Review by Natalie Zed; Concert photography by Adam Wills
Metal cannot often be defined as subtle. Every now and again, however, these is a show that serves as a sort of palate-cleanser, offering metalheads an opportunity to indulge in some of the more delicate flavours that this broad, strange genre of music has to offer. Cynic, Intronaut and Dysrhythmia performed just such a show, giving the audience at the Opera House an aural meal to be sipped and sampled as well as devoured.
First and foremost, I must note that this show was exceptionally well curated. The lineup was composed not only of excellent musicians and interesting bands I was eager to see, but of three bands that fit together on stage. They each complimented each other’s work beautifully, and the presence of each enhanced and uplifted the performances of the others. I was also struck by the sense of reverence and respect for each other’s work the bands demonstrated. After performing, I spotted the striking Colin Marston (who is also a member of Gorguts and Krallice) in the audience as he watched and visibly enjoyed the rest of the show, not just passively sitting back, but listening carefully. This created an atmosphere in which the audience was encouraged to regard the show not just as a series of discrete sets, but to see the entire structure of the evening as a deliberate composition.
I arrived about a third of the way through Dysrhythmia‘s set. The audience was attentive, though initially the tiniest bit standoffish, as though they not quite sure how to respond to their work and stage presence. I can understand this; Dysrhythmia have a shirt that says “no vocals, no breakdowns, no dancing, no fun.” This can, initially, seem alienating. I beg to differ only on the last point, however. While they aren’t fun in a dance-party folk-metal drunk-fest way, they’re certainly an extremely pleasurable band to see live. The source of this pleasure is hinted at by their name. ‘Dysrhythmia’ comes in two varieties: circadian (jet lag) and cardiac (irregular heartbeat). The name of the band is incredibly apt. Their sound discombobulates like sleep deprivation does, throws the listener’s intellectual balance off. It is disarming. The sound also throbs, a heartbeat gone wrong, as hypnotic as it is unsettling. While I can see that this particular brand of strangeness may not be for everyone, I found their oddness extremely attractive.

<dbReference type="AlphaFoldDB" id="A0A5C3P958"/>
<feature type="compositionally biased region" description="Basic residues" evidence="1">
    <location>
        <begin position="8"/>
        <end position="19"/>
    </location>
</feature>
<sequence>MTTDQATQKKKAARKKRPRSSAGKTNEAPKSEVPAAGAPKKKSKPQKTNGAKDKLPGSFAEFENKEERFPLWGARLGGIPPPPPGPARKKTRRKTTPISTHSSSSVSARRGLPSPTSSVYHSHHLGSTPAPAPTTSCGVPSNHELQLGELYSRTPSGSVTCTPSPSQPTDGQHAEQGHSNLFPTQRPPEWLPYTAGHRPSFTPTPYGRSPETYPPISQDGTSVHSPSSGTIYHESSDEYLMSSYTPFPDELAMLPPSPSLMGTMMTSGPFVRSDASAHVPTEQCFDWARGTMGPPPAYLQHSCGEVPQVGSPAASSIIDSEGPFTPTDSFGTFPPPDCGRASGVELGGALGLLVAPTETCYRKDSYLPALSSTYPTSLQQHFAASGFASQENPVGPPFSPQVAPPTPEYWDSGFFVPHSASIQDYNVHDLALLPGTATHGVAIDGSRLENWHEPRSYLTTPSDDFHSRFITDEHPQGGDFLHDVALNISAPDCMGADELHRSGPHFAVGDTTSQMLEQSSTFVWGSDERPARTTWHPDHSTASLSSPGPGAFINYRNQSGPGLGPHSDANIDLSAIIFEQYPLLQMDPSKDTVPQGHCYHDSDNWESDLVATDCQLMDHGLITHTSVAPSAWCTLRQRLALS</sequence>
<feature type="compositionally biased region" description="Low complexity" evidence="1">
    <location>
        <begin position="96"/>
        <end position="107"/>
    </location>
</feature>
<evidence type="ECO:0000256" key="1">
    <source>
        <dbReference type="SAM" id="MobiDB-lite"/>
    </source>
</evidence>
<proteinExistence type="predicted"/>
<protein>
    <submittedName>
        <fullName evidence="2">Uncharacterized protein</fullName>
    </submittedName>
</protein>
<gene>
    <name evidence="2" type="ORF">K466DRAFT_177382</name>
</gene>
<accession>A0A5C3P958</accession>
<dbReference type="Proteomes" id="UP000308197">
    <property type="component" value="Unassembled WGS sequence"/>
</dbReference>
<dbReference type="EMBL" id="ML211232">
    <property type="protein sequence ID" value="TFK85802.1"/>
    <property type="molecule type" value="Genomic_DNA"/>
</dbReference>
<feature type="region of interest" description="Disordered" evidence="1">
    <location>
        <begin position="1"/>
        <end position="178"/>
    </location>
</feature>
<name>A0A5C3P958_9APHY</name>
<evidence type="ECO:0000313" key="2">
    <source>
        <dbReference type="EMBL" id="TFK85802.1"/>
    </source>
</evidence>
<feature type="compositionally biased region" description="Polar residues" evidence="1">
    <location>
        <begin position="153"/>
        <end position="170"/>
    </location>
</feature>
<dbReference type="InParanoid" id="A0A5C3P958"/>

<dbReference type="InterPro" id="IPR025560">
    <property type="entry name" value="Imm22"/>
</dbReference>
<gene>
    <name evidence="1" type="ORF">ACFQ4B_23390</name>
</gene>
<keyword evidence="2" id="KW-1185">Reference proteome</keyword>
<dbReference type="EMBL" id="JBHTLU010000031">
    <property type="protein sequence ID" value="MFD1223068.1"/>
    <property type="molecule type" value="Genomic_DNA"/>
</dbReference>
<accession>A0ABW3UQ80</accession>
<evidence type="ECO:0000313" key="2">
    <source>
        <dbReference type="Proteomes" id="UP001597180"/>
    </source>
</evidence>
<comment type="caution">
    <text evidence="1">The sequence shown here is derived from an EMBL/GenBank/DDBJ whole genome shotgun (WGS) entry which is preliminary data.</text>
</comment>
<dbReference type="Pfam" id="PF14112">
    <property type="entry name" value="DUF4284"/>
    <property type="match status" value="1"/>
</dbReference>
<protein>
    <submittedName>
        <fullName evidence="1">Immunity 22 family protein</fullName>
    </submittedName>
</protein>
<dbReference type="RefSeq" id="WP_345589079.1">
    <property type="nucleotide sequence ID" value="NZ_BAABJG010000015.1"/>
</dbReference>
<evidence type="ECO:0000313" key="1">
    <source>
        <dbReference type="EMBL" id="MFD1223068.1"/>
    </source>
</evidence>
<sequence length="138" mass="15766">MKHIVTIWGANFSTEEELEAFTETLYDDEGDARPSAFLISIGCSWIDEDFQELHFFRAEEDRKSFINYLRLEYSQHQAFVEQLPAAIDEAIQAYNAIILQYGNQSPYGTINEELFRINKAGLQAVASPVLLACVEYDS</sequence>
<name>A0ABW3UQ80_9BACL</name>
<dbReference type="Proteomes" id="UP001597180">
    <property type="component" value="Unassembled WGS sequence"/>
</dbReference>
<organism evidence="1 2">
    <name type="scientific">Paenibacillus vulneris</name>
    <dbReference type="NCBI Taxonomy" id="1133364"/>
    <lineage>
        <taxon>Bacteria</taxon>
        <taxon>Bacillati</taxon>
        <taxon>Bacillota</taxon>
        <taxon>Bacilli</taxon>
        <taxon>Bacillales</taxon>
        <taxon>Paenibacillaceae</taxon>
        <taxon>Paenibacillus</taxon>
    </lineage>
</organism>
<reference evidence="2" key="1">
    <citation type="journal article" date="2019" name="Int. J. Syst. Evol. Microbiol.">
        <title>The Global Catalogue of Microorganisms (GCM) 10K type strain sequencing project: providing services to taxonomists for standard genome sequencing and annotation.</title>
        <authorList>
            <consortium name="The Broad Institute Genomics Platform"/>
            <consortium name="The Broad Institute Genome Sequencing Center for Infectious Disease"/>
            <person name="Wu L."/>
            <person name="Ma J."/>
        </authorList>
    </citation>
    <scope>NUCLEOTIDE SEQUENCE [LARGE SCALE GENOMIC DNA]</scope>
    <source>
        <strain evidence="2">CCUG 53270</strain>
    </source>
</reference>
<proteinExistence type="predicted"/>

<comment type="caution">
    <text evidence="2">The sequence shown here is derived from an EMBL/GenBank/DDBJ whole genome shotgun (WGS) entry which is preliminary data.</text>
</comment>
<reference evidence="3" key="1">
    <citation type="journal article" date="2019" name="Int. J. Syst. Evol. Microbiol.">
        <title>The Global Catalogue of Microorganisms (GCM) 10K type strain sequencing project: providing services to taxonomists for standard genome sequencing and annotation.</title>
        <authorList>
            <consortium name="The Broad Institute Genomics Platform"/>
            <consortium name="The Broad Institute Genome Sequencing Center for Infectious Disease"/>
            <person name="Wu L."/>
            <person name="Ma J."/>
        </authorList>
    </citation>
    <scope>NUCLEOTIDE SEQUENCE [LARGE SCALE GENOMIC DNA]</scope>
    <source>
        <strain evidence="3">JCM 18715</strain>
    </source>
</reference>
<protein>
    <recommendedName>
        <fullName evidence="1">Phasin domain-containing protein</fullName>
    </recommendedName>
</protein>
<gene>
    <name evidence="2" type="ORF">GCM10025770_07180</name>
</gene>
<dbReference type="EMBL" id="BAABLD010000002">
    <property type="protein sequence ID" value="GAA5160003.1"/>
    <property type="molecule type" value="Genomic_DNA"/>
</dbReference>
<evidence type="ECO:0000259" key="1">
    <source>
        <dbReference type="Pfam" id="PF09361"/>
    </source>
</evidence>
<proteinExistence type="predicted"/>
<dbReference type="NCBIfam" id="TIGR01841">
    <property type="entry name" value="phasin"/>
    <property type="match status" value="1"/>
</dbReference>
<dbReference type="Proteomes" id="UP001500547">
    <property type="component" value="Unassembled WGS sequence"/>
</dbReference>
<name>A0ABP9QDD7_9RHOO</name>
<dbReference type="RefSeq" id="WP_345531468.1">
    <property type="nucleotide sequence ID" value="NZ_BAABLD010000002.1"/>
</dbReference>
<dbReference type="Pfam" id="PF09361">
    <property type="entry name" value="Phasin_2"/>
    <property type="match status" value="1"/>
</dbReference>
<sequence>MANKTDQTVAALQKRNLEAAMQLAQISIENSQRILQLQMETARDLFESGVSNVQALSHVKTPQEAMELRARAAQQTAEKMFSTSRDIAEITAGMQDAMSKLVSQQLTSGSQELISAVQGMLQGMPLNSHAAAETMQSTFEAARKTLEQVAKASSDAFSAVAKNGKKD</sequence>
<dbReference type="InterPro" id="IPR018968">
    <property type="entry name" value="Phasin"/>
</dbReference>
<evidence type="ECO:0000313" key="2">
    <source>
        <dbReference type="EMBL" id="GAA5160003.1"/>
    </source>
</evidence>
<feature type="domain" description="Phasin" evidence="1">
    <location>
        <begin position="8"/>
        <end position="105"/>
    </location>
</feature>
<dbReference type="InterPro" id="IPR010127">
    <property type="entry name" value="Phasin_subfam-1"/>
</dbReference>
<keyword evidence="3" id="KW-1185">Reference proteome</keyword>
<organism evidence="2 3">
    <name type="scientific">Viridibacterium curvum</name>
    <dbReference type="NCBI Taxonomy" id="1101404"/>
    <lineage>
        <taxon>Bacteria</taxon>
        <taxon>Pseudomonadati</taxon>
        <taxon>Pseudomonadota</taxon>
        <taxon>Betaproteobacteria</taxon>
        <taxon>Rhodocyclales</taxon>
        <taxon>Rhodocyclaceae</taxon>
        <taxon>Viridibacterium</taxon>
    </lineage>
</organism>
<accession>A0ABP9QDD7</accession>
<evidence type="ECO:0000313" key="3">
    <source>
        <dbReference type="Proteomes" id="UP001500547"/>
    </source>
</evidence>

Intronaut filled the middle slot, and filled it extremely well. They were refreshing after the initial weirdness of Dysrhythmia, and set the tone for Cynic wonderfully with their jazz- and sludge-influenced sound. They’re sharper as well; if Dysthrythmia inflict blunt force trauma (gently if relentlessly), Intronaut scratches and gnaws. They also have a lightness, a sense of playfulness to them. They bantered with the audience, were cordial and gracious, and genuinely seemed to enjoy being onstage. They’re complex without being dour, and I appreciate that. They’ll gleefully scramble your brain, but at least both they and the audience will enjoy the experience.
There was a tension as palpable as an ache in a muscle that preceded Cynic‘s entrance on to the stage, and a release of supreme satisfaction when they began to play. I don’t headbang to Cynic; I sway. They’re one of the bands that arouse my seldom-indulged tender side. I don’t feel confrontational while listening to their music. It is not about catharsis, but a very different kind of release. All around me, I noticed other members of the audience, whether standing at the front or leaning against a wall in the back, settling in to watch the show. Paul Masvidal is deeply interested in meditation and breathing practice, and this comes across in every aspect of his sound. Rather than throwing punches, Cynic, stretches, extends, folds and enfolds. There are two ways to remove tension from a muscle: a beating or a massage. Cynic opts for the latter rather than the former, and their tenderness defines them.